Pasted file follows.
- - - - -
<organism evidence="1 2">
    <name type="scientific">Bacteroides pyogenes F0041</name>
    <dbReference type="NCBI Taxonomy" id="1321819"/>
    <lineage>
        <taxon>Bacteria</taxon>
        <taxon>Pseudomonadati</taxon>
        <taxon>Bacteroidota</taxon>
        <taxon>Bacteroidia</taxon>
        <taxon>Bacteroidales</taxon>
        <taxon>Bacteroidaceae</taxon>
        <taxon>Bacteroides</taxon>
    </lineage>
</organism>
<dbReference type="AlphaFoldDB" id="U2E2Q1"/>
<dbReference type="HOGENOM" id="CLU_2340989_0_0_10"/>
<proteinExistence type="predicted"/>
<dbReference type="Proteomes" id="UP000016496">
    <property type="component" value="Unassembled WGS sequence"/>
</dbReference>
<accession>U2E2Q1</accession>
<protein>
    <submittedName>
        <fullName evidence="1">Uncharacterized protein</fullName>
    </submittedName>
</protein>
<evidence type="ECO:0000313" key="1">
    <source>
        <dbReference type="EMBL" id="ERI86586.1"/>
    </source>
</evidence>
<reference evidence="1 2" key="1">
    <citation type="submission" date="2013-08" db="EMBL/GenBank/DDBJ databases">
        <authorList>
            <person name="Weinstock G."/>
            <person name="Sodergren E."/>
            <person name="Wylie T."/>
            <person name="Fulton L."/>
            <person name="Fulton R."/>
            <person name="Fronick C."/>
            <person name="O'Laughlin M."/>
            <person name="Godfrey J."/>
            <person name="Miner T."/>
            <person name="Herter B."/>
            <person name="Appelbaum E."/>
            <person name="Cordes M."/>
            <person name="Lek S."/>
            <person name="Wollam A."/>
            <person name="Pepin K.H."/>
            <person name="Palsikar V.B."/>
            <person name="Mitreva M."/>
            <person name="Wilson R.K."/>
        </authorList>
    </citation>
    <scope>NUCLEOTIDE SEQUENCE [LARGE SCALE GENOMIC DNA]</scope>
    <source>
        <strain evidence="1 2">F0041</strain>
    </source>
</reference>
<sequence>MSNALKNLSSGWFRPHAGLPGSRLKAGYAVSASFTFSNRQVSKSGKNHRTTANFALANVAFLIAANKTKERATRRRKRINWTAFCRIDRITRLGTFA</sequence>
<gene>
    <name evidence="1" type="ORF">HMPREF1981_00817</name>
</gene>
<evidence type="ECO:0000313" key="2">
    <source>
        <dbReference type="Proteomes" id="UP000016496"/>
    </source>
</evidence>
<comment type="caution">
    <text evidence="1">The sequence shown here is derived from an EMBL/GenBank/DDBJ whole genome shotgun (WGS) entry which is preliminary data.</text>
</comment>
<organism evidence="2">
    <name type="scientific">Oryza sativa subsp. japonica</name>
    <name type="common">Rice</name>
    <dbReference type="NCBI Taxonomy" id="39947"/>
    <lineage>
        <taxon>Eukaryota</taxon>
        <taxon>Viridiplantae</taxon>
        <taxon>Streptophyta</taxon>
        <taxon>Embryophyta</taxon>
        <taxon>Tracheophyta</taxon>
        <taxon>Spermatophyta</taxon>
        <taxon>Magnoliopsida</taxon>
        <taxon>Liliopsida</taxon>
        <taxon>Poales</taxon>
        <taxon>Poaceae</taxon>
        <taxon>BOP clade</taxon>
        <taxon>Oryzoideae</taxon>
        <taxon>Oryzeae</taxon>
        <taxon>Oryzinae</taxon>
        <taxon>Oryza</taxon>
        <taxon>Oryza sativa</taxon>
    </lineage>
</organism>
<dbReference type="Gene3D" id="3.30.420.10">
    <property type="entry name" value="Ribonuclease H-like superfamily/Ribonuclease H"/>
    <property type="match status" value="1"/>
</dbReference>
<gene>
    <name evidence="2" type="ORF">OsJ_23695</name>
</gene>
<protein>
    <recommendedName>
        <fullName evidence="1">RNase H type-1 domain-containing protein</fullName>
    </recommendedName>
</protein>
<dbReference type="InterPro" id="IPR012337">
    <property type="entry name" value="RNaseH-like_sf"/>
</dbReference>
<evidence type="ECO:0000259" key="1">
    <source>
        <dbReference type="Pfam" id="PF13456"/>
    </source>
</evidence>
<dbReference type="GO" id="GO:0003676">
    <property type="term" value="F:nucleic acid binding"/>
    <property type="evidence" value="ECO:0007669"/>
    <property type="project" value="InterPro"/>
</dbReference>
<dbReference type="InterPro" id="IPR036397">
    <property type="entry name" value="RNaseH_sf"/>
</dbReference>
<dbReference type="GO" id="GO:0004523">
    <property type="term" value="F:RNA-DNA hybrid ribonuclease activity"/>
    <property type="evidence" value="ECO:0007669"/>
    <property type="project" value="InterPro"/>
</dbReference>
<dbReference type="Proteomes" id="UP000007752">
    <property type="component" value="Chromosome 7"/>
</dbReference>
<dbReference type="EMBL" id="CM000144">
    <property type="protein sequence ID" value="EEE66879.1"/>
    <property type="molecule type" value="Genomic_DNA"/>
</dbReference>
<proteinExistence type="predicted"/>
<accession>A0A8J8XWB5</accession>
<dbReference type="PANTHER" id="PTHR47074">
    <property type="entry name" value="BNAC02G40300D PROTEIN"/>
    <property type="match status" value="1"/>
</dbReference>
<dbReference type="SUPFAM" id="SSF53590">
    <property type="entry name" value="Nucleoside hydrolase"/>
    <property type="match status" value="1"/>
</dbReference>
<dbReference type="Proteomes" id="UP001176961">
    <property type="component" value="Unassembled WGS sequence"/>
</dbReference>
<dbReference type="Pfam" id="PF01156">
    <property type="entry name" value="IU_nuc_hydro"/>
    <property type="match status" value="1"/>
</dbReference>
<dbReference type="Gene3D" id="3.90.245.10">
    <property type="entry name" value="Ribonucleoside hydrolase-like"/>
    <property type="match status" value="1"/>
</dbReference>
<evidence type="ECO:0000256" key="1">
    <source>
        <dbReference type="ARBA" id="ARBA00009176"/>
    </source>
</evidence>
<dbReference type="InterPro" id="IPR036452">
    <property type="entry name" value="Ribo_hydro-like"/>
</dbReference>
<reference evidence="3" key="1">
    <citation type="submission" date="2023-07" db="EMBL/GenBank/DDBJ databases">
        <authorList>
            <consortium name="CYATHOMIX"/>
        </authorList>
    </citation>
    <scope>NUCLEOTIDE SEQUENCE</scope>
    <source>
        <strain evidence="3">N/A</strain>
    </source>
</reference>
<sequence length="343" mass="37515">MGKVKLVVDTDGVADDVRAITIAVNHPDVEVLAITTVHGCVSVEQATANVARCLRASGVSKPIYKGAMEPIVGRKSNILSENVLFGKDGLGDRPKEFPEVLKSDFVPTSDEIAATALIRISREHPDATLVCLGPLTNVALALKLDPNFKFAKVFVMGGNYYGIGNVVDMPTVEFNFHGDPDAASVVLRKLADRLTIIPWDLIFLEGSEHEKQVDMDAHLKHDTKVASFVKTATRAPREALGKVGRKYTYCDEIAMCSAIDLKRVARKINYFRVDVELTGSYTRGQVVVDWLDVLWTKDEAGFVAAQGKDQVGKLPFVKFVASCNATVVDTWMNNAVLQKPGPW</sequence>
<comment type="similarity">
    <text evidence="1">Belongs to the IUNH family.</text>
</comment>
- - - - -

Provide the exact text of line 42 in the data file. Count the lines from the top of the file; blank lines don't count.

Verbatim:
            <person name="Miner T."/>